California regulators are set to decide today on the future of the state’s flagship solar net metering programme.
The California Public Utilities Commission will vote on proposals for what has been dubbed ‘net metering 2.0’, the replacement to the current regime that is due to expire in 2017.
At stake is the matter of how solar customers will be credited for power they generate on their rooftops.
Three utilities in the state, PG&E, Southern California Edison (SCE) and San Diego Gas & Electric, had been pushing for payments to net metering customers to be slashed, arguing that they represented an unfair subsidy. But at the end of 2015 the CPUC published a proposal for net metering 2.0 that will keep the regime broadly intact, albeit with the introduction of some new charges for net metering customers.
The CPUC introduced some last-minute revisions to its proposal yesterday. These involve minor changes to the non-bypassable charges net metering customers will be asked to pay, but fast track the proposal to move customers in the PG&E and SCE areas on to time-of-use charges as soon as the new programme comes into effect. SDG&E customers will have five years before they have to move on to the time-of-use rates.
Industry observers have described the CPUC’s call on the future of net metering in the state as the being one of the most significant regulatory decisions in the US residential solar market’s history.
Kimberlea Buczeke, senior campaign coordinator at installer company, Sunrun, wrote in a blog post yesterday: “Californians are depending on the five commissioners to do the right thing by protecting net metering and ratepayers’ ability to put solar on their rooftops.”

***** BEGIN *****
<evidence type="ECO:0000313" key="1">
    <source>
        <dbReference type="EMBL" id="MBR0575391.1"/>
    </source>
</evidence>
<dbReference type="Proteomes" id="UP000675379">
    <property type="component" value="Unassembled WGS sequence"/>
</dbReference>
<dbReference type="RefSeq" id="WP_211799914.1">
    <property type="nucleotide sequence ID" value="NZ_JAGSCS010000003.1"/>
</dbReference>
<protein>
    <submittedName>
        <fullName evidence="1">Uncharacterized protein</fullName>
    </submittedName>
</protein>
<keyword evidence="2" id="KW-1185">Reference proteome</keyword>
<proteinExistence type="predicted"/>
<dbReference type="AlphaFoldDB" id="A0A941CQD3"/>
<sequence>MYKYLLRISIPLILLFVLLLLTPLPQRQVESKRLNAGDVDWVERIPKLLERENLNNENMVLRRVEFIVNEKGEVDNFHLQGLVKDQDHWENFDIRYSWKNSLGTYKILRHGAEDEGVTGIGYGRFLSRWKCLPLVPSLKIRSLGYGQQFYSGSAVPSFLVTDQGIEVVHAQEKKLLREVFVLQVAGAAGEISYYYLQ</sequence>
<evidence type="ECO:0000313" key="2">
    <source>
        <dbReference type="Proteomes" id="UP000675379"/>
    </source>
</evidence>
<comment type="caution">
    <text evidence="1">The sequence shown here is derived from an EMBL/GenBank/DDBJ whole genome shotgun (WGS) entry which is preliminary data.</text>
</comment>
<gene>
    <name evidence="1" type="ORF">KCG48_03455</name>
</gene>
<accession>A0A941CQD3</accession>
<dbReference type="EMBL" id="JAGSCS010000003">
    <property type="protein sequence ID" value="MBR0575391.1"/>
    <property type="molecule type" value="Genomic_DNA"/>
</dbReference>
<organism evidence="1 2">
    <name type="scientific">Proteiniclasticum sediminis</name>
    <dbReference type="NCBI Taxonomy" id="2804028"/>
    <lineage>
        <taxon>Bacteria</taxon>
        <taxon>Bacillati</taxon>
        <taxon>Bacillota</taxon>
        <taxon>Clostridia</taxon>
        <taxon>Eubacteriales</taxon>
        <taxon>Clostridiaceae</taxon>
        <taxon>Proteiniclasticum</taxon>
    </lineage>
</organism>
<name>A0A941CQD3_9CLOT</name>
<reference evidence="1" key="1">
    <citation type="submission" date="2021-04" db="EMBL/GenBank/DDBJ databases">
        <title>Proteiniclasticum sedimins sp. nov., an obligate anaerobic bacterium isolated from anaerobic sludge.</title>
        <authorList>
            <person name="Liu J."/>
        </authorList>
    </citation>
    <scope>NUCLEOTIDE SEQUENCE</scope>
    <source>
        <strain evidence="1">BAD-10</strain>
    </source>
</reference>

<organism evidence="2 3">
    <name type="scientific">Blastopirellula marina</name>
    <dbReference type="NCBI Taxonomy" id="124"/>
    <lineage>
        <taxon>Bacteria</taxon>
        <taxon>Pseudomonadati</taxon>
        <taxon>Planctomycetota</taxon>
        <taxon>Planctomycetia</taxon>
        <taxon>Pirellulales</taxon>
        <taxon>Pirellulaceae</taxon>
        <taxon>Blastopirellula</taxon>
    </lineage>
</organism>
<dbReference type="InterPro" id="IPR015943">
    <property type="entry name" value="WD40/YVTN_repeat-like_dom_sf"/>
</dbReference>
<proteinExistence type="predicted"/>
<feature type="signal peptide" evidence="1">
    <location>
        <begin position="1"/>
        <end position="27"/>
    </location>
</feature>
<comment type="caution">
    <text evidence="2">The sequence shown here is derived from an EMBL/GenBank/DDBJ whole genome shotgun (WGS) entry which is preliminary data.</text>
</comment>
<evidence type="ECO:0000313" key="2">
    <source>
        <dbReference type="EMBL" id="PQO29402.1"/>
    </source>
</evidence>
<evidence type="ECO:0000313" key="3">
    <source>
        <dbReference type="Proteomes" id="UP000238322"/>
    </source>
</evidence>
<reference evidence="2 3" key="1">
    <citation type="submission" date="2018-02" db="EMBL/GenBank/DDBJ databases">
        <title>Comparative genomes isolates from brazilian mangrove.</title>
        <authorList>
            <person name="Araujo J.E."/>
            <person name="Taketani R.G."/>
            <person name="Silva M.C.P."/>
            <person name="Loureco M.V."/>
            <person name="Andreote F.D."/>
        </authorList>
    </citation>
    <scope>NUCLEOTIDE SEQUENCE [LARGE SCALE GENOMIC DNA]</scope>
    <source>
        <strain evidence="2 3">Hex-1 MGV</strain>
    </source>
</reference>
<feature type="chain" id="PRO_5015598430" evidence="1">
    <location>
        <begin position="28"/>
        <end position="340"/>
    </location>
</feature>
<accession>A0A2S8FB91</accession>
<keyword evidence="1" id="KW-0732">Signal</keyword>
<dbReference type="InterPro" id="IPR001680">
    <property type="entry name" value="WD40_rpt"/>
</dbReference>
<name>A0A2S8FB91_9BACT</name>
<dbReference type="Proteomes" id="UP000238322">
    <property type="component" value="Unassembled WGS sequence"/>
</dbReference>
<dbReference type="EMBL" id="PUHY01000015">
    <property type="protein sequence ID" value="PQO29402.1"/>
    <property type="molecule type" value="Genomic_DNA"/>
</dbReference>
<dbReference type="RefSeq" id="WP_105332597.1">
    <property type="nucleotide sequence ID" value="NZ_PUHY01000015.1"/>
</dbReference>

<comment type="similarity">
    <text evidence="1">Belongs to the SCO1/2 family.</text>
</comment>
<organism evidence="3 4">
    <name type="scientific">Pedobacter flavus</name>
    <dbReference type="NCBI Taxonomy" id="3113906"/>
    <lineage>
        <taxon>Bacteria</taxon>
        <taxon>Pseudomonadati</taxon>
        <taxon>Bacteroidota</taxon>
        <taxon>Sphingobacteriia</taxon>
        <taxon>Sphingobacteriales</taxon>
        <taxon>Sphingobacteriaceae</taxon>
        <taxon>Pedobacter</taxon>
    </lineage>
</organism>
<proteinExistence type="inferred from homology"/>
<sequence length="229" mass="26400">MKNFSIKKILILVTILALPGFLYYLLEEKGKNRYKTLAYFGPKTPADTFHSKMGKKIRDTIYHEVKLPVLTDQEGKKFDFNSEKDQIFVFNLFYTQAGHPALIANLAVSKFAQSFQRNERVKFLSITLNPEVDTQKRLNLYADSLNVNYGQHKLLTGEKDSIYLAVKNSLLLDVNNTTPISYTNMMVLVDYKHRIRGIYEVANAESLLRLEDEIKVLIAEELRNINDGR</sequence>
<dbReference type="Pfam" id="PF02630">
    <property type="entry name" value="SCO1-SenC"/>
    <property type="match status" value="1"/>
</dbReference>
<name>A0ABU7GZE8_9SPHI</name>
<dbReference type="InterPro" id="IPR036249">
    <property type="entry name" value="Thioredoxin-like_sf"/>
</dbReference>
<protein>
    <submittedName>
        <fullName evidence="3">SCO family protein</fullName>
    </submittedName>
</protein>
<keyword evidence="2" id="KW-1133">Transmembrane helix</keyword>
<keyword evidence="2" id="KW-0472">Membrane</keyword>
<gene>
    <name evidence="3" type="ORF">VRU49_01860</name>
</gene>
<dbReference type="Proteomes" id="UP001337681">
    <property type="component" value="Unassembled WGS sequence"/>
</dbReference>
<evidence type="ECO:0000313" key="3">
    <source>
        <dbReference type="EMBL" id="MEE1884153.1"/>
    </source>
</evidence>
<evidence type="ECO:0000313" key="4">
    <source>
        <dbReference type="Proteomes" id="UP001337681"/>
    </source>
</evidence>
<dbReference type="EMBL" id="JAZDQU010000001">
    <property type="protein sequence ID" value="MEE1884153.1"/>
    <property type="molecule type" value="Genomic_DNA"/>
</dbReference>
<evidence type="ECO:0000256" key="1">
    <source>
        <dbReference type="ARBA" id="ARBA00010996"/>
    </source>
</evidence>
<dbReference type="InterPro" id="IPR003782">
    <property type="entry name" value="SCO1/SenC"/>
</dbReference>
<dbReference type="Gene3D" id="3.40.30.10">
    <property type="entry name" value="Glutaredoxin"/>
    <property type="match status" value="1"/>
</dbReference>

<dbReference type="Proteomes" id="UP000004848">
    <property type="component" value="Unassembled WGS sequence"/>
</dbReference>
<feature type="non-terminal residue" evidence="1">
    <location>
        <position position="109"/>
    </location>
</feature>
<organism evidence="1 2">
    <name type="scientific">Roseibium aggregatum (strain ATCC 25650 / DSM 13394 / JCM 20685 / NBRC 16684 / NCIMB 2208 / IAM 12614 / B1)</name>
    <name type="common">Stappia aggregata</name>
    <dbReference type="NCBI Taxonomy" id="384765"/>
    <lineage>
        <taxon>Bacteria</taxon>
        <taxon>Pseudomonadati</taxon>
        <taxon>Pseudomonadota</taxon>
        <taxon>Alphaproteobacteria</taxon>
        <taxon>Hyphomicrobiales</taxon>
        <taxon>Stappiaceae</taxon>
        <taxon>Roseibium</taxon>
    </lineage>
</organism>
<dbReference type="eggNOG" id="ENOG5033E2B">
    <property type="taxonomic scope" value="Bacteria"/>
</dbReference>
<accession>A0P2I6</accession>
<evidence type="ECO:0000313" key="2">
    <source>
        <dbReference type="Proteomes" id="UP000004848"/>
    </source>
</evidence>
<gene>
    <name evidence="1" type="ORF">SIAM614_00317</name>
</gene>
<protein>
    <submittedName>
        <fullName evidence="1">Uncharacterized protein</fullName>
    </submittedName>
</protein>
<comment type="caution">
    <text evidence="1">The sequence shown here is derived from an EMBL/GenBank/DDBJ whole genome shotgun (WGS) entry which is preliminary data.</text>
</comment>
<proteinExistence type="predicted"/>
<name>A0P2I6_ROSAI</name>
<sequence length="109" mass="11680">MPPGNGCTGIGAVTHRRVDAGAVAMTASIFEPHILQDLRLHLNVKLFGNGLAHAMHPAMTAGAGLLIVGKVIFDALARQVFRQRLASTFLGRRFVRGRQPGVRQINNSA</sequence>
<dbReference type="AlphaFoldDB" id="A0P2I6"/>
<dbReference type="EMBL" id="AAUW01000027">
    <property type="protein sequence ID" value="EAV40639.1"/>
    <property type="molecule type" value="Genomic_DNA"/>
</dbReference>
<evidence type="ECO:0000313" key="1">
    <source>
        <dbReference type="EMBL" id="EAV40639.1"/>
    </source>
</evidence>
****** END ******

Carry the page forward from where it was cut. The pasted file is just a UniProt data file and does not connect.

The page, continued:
Lyndon Rive, CEO of leading installer SolarCity said in an interview with Bloomberg that he was confident the CPUC would not “fall to the pressure from the utilities” and “make the right decision”.
The outcome of the vote will be closely watched in other states where net metering and other policies to stimulate solar and other renewables are under scrutiny.
At the end of last regulators in Nevada prompted an outcry when they voted in favour of sweeping changes to the state’s net metering rules that would impose retroactive charges on net metering customers. The move has already prompted SolarCity and Sunrun to cease business activities in the state.
The CPUC commissioners are due to meet at 0930 Pacific Time today to make their decision.